# Checking if a number is prime

Is there a better way to check if a number is a prime?

#include <iostream>
#include <math.h>

using namespace std;

bool doAgain();
bool isPrime(int num);

int main()
{
do {
int num = 0;
do {
cout << "Enter a positive integer to check: ";
cin >> num;
} while(num < 1);
if(isPrime(num)) {
cout << "Prime!!!" << endl;
} else {
cout << "Not a prime." << endl;
}
} while(doAgain());
cout << "Bye!" << endl;
}

bool doAgain() {
while(true) {
cout << "Again? (Y/N) ";
char again;
cin >> again;
if(again == 'Y') {
return true;
} else if(again == 'N') {
return false;
}
}
}

bool isPrime(int num) {
if(num < 2) {
return false;
} else if(num == 2) {
return true;
} else if(num % 2 == 0) {
return false;
}
for(int i = 3, max = sqrt(num); i < max; i += 2) {
if(num % i == 0) {
return false;
}
}
return true;
}

• one minor comment, <math.h> is a C library so you should be using <cmath> since I see you have a tag of C++. Commented Mar 14, 2015 at 0:51
• What does isPrime(9) return? Commented Mar 14, 2015 at 0:55
• @nhgrif false Commented Mar 14, 2015 at 0:58
• Your doAgain() function should accept lowercase letters. Commented Mar 14, 2015 at 7:09
• @happytime: He asked what isPrime (9) returns. He didn't ask what you think it returns. The reason why he asked should have been obvious - because he spotted an obvious bug in your code and wanted you to think about it. So if you reply "false" then I guess that you didn't check it and just made up your answer. Commented Mar 14, 2015 at 9:01

Unfortunately, your isPrime function returns incorrect results for the squares of odd numbers.

This is a pretty common oversight though, so don't feel too bad.

A better implementation of isPrime looks more like this:

bool isPrime(int num) {
if (num <= 3) {
return num > 1;
} else if (num % 2 == 0 || num % 3 == 0) {
return false;
} else {
for (int i = 5; i * i <= num; i += 6) {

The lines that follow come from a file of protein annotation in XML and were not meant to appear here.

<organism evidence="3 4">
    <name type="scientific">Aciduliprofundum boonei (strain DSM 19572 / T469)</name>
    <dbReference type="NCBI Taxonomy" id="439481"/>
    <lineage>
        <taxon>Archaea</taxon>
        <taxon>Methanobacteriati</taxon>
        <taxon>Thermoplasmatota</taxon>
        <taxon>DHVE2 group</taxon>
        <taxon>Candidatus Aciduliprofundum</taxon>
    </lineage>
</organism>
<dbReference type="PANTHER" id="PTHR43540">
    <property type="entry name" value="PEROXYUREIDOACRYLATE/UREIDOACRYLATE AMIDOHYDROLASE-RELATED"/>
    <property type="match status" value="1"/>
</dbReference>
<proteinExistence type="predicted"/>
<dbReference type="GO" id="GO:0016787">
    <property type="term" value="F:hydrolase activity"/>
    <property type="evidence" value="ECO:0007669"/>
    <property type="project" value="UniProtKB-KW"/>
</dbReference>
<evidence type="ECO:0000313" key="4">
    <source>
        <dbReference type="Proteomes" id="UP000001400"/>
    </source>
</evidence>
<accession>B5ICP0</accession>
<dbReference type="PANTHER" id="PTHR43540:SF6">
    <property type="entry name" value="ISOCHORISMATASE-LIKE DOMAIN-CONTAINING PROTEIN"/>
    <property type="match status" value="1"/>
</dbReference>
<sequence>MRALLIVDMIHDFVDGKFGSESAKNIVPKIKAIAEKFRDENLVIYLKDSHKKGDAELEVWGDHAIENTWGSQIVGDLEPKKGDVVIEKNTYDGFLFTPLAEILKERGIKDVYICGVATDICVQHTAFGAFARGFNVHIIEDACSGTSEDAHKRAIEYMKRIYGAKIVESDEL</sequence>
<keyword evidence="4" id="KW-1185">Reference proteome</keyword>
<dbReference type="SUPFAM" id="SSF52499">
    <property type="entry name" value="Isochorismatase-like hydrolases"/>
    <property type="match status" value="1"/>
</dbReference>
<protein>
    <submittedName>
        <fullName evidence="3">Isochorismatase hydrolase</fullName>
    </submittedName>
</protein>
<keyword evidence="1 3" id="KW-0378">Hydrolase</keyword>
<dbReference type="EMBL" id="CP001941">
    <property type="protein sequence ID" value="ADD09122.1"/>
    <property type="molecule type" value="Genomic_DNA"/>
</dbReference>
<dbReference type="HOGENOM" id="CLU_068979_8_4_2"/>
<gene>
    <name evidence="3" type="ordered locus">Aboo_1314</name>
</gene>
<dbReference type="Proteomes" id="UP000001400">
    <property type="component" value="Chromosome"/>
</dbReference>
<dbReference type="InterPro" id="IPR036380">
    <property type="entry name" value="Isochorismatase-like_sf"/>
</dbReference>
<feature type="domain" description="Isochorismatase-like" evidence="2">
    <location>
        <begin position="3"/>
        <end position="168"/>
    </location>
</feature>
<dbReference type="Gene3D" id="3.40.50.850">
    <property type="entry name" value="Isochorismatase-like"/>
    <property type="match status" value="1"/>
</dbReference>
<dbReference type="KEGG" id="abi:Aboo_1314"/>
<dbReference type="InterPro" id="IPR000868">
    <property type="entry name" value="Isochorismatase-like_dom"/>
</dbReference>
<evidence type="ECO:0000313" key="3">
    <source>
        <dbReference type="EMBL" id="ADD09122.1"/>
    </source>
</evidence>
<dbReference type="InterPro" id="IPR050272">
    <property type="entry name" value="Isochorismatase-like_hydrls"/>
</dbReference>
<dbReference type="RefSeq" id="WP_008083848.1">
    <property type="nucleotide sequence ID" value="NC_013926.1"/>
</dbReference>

if (num % i == 0 || num % (i + 2) == 0) {
return false;
}
}
return true;
}
}


In the first if, we handle the special cases of 0 through 3 as well as all of the negative numbers.

In the second, we eliminate all of the multiples of 2 and 3.

Finally, in the catch-all else, we're handling everything else.

By starting at 5 and incrementing by 6, we're able to skip all of our multiples of 2 and 3 which we already eliminated. So we're checking 2/3rds of the numbers your original implementation checks.

Moreover, because we're dealing with integers, i * i <= num is a bit better than i < sqrt(num) (which actually needs to be <=).

• Whoops, sorry, I meant <= in my code. Commented Mar 14, 2015 at 1:24
• isPrime(49) returns true. You can change the increment to i += 2 and it works. Commented Mar 14, 2015 at 2:18
• @happytime It doesn't. Double check the if within the for loop and make sure you copied it correctly. On the first iteration of the loop, we try 49 % 5 == 0 (which is false), but also 49 % (5 + 2) == 0 (which is true). I think you didn't copy the for loop body correctly. Commented Mar 14, 2015 at 12:10
• i * i needs to be computed many times, whereas sqrt(num) only once... so as the numbers get larger, i * i is going to be slower. (Not sure when the switch-over is) Commented Mar 14, 2015 at 13:54
• @derobert That's true. I'm more concerned about the implicit conversion to and from floating point numbers in what should be a strictly-integer problem. If i * i versus sqrt(num) is an optimization concern, then I'd recommend writing a sqrt function for integers... which not only would be better than going to and from floating points, but could also be significantly faster potentially. Commented Mar 14, 2015 at 14:30
• Do not use namespace std

• You must've got a warning that doAgain may return without a value. What happens if I answer Z to the prompt?

• To test a single number, the approach is good enough. For multiple queries (as a doAgain loop suggests) I recommend to precompute a table of primes with your favourite sieve.

• [itex], sqrt and max are not strictly necessary. i*i <= n as a loop condition is good enough.

• Using int limits your program unnecessarily. unsigned long lets you check larger numbers.

• doAgain can't return without a value. If you enter Z to the prompt, it will ask you again... and again and again until you enter Y or N. Commented Mar 14, 2015 at 1:22
• This answer would be better if your link were more fleshed out within the answer. Links can die. Commented Mar 14, 2015 at 1:22

Consider looking into sieves. Things like the sieve of erastothenes or the sieve of atkin are really really quick where it comes to finding primes.

Basically, you have an array of booleans called something like isPrime, and you mark off all of the numbers that are factors of something. Then you just go to the array index representing the value you want to check, and you get your answer pretty damn quick. So isPrime[3] == true and isPrime[9] == false.

In the code there are else clauses that are unnecessary. The if statements above them return.

• Hi. Welcome to Code Review! We usually add more explanation with examples from the original code and with your proposed modifications. You also may want to explain why it might be better to avoid unnecessary else clauses. Commented Apr 21, 2016 at 21:45